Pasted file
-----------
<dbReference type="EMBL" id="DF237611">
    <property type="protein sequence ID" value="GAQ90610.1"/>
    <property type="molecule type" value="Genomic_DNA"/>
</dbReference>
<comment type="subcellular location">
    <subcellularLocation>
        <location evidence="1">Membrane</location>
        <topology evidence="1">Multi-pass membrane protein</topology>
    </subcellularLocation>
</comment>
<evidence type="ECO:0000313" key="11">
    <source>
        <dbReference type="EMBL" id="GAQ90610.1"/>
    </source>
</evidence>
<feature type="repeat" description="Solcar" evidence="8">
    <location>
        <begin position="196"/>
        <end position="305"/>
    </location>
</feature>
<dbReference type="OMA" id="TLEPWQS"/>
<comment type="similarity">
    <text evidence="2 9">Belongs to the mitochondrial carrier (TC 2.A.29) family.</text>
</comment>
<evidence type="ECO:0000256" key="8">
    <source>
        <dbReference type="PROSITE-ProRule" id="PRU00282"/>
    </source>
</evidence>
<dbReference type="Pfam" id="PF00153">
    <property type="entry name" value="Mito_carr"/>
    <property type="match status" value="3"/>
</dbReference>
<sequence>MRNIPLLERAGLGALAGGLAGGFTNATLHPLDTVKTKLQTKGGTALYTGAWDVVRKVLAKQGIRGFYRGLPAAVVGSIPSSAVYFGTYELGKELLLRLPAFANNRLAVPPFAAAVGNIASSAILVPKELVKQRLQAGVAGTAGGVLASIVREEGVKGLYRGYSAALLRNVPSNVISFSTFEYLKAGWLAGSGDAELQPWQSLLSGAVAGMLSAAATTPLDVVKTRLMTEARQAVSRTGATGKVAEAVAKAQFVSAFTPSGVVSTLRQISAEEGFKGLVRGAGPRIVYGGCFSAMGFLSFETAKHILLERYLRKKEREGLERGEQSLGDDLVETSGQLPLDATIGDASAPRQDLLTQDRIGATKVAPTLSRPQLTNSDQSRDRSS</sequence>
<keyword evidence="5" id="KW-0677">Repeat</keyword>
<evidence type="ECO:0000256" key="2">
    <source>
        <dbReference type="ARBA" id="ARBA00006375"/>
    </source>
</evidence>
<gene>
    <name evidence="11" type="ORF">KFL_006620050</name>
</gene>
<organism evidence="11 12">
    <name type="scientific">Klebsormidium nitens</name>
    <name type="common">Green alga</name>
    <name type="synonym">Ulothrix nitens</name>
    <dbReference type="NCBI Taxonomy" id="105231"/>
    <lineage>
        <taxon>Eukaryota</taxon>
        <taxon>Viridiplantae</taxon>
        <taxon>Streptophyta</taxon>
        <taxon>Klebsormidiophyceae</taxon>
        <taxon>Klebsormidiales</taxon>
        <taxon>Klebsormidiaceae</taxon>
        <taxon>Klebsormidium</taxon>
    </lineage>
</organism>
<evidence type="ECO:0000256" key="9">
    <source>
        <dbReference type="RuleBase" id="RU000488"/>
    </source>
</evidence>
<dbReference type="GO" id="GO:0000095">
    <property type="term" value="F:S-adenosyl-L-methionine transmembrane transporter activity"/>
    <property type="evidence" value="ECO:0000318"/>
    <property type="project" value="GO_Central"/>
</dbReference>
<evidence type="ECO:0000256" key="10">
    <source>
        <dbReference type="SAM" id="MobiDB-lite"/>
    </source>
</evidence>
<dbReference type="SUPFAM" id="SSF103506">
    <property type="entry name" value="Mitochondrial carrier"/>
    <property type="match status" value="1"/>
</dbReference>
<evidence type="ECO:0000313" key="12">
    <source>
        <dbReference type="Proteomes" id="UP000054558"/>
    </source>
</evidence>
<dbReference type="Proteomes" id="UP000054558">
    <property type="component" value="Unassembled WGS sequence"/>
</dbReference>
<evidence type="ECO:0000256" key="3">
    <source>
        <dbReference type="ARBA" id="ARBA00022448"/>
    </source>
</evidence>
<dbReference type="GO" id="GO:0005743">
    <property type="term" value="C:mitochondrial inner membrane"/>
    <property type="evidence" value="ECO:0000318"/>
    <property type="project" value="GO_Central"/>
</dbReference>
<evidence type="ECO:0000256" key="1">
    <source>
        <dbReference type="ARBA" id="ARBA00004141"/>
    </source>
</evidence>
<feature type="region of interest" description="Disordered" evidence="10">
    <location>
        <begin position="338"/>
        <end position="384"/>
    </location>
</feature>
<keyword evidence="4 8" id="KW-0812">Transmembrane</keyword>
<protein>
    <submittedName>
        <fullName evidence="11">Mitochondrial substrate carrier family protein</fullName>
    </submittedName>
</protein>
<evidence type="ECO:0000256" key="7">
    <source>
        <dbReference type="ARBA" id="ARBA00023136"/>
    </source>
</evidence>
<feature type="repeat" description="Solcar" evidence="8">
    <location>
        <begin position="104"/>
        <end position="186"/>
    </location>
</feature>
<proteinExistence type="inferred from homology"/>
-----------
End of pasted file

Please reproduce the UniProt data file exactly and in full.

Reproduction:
<dbReference type="EMBL" id="DF237611">
    <property type="protein sequence ID" value="GAQ90610.1"/>
    <property type="molecule type" value="Genomic_DNA"/>
</dbReference>
<comment type="subcellular location">
    <subcellularLocation>
        <location evidence="1">Membrane</location>
        <topology evidence="1">Multi-pass membrane protein</topology>
    </subcellularLocation>
</comment>
<evidence type="ECO:0000313" key="11">
    <source>
        <dbReference type="EMBL" id="GAQ90610.1"/>
    </source>
</evidence>
<feature type="repeat" description="Solcar" evidence="8">
    <location>
        <begin position="196"/>
        <end position="305"/>
    </location>
</feature>
<dbReference type="OMA" id="TLEPWQS"/>
<comment type="similarity">
    <text evidence="2 9">Belongs to the mitochondrial carrier (TC 2.A.29) family.</text>
</comment>
<evidence type="ECO:0000256" key="8">
    <source>
        <dbReference type="PROSITE-ProRule" id="PRU00282"/>
    </source>
</evidence>
<dbReference type="Pfam" id="PF00153">
    <property type="entry name" value="Mito_carr"/>
    <property type="match status" value="3"/>
</dbReference>
<sequence>MRNIPLLERAGLGALAGGLAGGFTNATLHPLDTVKTKLQTKGGTALYTGAWDVVRKVLAKQGIRGFYRGLPAAVVGSIPSSAVYFGTYELGKELLLRLPAFANNRLAVPPFAAAVGNIASSAILVPKELVKQRLQAGVAGTAGGVLASIVREEGVKGLYRGYSAALLRNVPSNVISFSTFEYLKAGWLAGSGDAELQPWQSLLSGAVAGMLSAAATTPLDVVKTRLMTEARQAVSRTGATGKVAEAVAKAQFVSAFTPSGVVSTLRQISAEEGFKGLVRGAGPRIVYGGCFSAMGFLSFETAKHILLERYLRKKEREGLERGEQSLGDDLVETSGQLPLDATIGDASAPRQDLLTQDRIGATKVAPTLSRPQLTNSDQSRDRSS</sequence>
<keyword evidence="5" id="KW-0677">Repeat</keyword>
<evidence type="ECO:0000256" key="2">
    <source>
        <dbReference type="ARBA" id="ARBA00006375"/>
    </source>
</evidence>
<gene>
    <name evidence="11" type="ORF">KFL_006620050</name>
</gene>
<organism evidence="11 12">
    <name type="scientific">Klebsormidium nitens</name>
    <name type="common">Green alga</name>
    <name type="synonym">Ulothrix nitens</name>
    <dbReference type="NCBI Taxonomy" id="105231"/>
    <lineage>
        <taxon>Eukaryota</taxon>
        <taxon>Viridiplantae</taxon>
        <taxon>Streptophyta</taxon>
        <taxon>Klebsormidiophyceae</taxon>
        <taxon>Klebsormidiales</taxon>
        <taxon>Klebsormidiaceae</taxon>
        <taxon>Klebsormidium</taxon>
    </lineage>
</organism>
<evidence type="ECO:0000256" key="9">
    <source>
        <dbReference type="RuleBase" id="RU000488"/>
    </source>
</evidence>
<dbReference type="GO" id="GO:0000095">
    <property type="term" value="F:S-adenosyl-L-methionine transmembrane transporter activity"/>
    <property type="evidence" value="ECO:0000318"/>
    <property type="project" value="GO_Central"/>
</dbReference>
<evidence type="ECO:0000256" key="10">
    <source>
        <dbReference type="SAM" id="MobiDB-lite"/>
    </source>
</evidence>
<dbReference type="SUPFAM" id="SSF103506">
    <property type="entry name" value="Mitochondrial carrier"/>
    <property type="match status" value="1"/>
</dbReference>
<evidence type="ECO:0000313" key="12">
    <source>
        <dbReference type="Proteomes" id="UP000054558"/>
    </source>
</evidence>
<dbReference type="Proteomes" id="UP000054558">
    <property type="component" value="Unassembled WGS sequence"/>
</dbReference>
<evidence type="ECO:0000256" key="3">
    <source>
        <dbReference type="ARBA" id="ARBA00022448"/>
    </source>
</evidence>
<dbReference type="GO" id="GO:0005743">
    <property type="term" value="C:mitochondrial inner membrane"/>
    <property type="evidence" value="ECO:0000318"/>
    <property type="project" value="GO_Central"/>
</dbReference>
<evidence type="ECO:0000256" key="1">
    <source>
        <dbReference type="ARBA" id="ARBA00004141"/>
    </source>
</evidence>
<feature type="region of interest" description="Disordered" evidence="10">
    <location>
        <begin position="338"/>
        <end position="384"/>
    </location>
</feature>
<keyword evidence="4 8" id="KW-0812">Transmembrane</keyword>
<protein>
    <submittedName>
        <fullName evidence="11">Mitochondrial substrate carrier family protein</fullName>
    </submittedName>
</protein>
<evidence type="ECO:0000256" key="7">
    <source>
        <dbReference type="ARBA" id="ARBA00023136"/>
    </source>
</evidence>
<feature type="repeat" description="Solcar" evidence="8">
    <location>
        <begin position="104"/>
        <end position="186"/>
    </location>
</feature>
<proteinExistence type="inferred from homology"/>